Earlier this year Sascha Matuszak begun working on a documentary film, The New Masters, about how traditional Chinese kung fu is colliding with the worldwide sport of mixed martial arts (MMA). In the months that followed, spent a lot of time onthe road meeting cagefighters and martial artists, and writing about them for Fightland, an online MMA blog created by the well-respected Vice Magazine. In other words, Sascha has earned his place as an authority on the topic of kung fu and MMA in China, putting him in a great position to take his documentary, The New Masters, to very exciting places.
This interview is to find out more about the documentary, which is still in production, and learn about the Kickstarter campaign for the film which launched only 24 hours ago.
If you aren’t familiar with any of this, watching the trailer below is a great place to start:
Chengdu Living: What is the New Masters?
Sascha: TNM is a documentary film that explores the meeting of Kung Fu and MMA in Mainland China. Kung fu has a long, storied history as a martial art, but MMA is a relatively new phenomenon, in terms of mixed martial arts in the modern sense.
MMA has landed on China’s shores quite recently, and has made an impact. We explore how the existing martial arts community is dealing with this new phenomenon, MMA, which has become a global force. We are learning about how these characters interact with the changing environment – like a Shaolin monk who wants to compete in MMA, an MMA fighter competing in the UFC who’s struggling to for financial security, and others.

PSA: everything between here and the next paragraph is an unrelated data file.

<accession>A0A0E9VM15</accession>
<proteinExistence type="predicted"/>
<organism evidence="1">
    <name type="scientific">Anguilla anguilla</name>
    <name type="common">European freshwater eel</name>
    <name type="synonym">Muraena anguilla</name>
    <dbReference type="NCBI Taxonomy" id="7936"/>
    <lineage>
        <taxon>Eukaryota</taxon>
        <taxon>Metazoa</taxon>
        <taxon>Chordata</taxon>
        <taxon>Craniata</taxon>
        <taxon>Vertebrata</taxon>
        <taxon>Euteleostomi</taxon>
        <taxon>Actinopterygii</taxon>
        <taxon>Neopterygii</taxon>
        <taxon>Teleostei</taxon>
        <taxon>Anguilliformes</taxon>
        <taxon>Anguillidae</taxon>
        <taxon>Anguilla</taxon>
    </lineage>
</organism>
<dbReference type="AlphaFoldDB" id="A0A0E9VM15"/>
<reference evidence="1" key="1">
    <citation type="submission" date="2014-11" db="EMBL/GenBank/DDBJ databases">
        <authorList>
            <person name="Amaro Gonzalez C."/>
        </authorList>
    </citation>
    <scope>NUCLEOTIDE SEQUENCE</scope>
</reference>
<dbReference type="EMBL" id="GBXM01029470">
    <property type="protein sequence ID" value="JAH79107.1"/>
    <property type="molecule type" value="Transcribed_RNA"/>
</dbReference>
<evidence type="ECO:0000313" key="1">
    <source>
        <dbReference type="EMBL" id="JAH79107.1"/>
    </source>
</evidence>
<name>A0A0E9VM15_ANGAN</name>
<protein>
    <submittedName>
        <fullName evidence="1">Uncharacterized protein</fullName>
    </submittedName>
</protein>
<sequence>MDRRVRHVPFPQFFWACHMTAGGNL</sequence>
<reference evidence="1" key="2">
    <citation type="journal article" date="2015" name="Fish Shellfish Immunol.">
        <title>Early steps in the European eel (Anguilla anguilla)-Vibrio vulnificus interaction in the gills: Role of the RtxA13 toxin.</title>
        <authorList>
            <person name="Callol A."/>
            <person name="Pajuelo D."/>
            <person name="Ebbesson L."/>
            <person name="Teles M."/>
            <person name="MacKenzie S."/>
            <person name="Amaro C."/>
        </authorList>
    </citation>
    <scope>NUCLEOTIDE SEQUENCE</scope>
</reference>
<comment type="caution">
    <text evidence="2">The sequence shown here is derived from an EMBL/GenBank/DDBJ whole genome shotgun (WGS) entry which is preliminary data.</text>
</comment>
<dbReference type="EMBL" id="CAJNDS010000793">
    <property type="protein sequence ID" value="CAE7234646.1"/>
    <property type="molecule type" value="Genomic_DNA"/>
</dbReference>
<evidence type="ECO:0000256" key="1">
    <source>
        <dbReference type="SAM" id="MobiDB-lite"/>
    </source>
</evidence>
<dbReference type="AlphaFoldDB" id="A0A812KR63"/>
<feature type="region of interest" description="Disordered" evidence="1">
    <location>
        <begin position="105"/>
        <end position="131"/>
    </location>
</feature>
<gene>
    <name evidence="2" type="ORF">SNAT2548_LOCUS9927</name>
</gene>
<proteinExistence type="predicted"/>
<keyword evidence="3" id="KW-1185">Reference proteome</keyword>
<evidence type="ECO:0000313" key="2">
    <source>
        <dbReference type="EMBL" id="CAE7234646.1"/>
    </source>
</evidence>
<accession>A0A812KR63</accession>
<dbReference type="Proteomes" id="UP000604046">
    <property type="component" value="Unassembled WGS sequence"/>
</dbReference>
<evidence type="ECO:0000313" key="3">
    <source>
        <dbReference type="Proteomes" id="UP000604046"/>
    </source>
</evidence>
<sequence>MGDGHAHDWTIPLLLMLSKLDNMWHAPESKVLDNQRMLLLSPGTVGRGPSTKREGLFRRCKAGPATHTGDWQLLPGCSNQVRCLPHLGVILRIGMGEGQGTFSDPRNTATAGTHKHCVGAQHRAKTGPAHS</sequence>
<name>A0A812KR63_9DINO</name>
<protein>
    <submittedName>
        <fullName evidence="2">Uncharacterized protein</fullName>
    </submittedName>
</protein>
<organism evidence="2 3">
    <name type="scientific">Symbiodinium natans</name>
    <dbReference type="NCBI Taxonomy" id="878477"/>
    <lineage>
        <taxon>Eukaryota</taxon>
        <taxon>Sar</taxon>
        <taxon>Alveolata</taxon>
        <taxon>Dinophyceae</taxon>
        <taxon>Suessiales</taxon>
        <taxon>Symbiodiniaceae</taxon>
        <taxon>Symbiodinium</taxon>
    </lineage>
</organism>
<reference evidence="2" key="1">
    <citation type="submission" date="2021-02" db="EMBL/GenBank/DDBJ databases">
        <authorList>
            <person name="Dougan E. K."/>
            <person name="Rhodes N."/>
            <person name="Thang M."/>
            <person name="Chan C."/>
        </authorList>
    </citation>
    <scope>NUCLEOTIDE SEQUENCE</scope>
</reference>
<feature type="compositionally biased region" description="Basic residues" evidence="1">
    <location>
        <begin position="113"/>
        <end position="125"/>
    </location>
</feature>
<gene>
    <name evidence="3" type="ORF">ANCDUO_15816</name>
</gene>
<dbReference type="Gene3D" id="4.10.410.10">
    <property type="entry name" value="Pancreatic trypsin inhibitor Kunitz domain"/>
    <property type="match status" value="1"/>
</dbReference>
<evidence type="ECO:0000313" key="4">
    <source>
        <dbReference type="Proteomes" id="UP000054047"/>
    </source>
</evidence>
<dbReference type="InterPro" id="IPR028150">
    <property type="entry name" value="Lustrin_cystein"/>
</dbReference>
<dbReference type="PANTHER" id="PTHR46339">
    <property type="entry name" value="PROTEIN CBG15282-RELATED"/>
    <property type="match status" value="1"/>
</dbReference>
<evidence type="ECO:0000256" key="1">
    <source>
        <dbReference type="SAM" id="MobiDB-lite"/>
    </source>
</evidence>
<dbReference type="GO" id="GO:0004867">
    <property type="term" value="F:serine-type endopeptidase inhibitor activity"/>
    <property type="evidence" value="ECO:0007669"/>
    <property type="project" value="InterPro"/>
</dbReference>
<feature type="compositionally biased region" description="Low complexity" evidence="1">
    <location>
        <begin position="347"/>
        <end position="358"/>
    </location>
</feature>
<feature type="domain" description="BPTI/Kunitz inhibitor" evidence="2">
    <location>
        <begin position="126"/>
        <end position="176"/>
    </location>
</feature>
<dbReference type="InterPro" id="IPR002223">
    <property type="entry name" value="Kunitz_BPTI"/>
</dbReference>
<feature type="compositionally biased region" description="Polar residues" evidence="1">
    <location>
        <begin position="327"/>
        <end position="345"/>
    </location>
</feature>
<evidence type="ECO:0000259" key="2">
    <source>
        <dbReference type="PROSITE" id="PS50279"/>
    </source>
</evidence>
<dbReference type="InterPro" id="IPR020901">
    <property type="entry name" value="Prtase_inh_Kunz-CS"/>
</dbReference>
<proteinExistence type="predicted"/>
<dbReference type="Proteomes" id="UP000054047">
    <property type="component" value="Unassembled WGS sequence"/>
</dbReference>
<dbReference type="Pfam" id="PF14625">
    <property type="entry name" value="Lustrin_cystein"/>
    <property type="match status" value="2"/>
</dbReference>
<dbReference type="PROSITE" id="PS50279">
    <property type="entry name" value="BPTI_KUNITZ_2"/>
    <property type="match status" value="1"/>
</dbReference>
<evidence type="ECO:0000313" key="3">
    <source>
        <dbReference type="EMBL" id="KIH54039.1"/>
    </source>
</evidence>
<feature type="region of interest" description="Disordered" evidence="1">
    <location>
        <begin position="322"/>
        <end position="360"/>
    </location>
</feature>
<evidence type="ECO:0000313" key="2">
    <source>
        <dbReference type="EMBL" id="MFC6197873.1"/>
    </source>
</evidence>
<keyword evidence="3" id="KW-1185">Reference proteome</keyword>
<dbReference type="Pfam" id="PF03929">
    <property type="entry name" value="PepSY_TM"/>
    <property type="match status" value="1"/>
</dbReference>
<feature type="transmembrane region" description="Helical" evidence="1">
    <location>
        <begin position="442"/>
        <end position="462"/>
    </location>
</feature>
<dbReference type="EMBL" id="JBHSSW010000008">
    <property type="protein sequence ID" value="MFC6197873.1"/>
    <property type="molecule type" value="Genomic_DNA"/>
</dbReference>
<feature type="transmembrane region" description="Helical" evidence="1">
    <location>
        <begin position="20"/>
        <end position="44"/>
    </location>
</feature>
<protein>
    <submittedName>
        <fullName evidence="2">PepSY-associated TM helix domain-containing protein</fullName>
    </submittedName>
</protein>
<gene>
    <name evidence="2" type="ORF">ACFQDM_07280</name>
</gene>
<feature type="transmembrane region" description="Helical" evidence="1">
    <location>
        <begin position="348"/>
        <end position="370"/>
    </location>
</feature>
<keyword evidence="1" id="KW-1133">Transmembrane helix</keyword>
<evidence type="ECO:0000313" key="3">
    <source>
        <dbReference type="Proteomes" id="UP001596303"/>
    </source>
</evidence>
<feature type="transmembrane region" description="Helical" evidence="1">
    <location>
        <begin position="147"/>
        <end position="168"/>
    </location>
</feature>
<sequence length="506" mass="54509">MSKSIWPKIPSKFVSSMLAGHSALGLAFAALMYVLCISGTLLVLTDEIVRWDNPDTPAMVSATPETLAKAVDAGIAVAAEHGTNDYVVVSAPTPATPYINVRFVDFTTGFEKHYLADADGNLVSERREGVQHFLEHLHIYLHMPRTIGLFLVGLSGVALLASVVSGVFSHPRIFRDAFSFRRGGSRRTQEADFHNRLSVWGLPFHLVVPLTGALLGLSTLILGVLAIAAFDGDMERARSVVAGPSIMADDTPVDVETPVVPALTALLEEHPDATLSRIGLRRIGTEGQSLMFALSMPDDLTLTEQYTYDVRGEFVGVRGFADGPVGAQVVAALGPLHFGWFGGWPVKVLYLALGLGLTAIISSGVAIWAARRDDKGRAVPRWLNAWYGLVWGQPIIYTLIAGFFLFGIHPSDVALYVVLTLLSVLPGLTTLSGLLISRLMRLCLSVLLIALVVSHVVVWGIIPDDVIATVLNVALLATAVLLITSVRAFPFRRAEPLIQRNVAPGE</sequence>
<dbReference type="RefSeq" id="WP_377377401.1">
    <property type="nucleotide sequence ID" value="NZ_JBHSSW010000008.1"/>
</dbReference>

On a broader level, the film discusses the meeting of old and new, and how China is discovering its own martial arts identity.
C: What gave you the idea to start TNM?
Sascha: The Last Masters is a book project that I’ve been working on for two years. While doing research for that book, I met two film makers at the Shaolin temple, Chris Cherry and David Dempsey, who were following up on a story that I had written about MMA in China (The Hard Knock Life of a Foreign Fighter in China).
When we met, we really hit it off, so we decided to cooperate and create something bigger and more meaningful together. I’ve been engrossed with kung fu for a decade, but have only a little experience making movies, these guys were skilled videographers who knew little about Chinese kung fu. It felt like a good fit.
So after meeting Chris and Davie, the Last Masters became the New Masters.
Chengdu Living: Who are the new masters?
Sascha: The New Masters, I think, are a new breed of Chinese martial artist. They incorporate mixed martial arts into their training and they train in gyms, as opposed to kung fu schools of China’s past, for example. Fighters from the newer generation utilize a lot of China’s traditional martial arts methods, in execution and in training, while incorporating international martial arts that we all know now through MMA, like brazilian jiu jitsu. This is really just an entirely new breed of Chinese martial artist.
Chengdu Living: Who are the main characters in The New Masters?
Sascha: There are four major characters.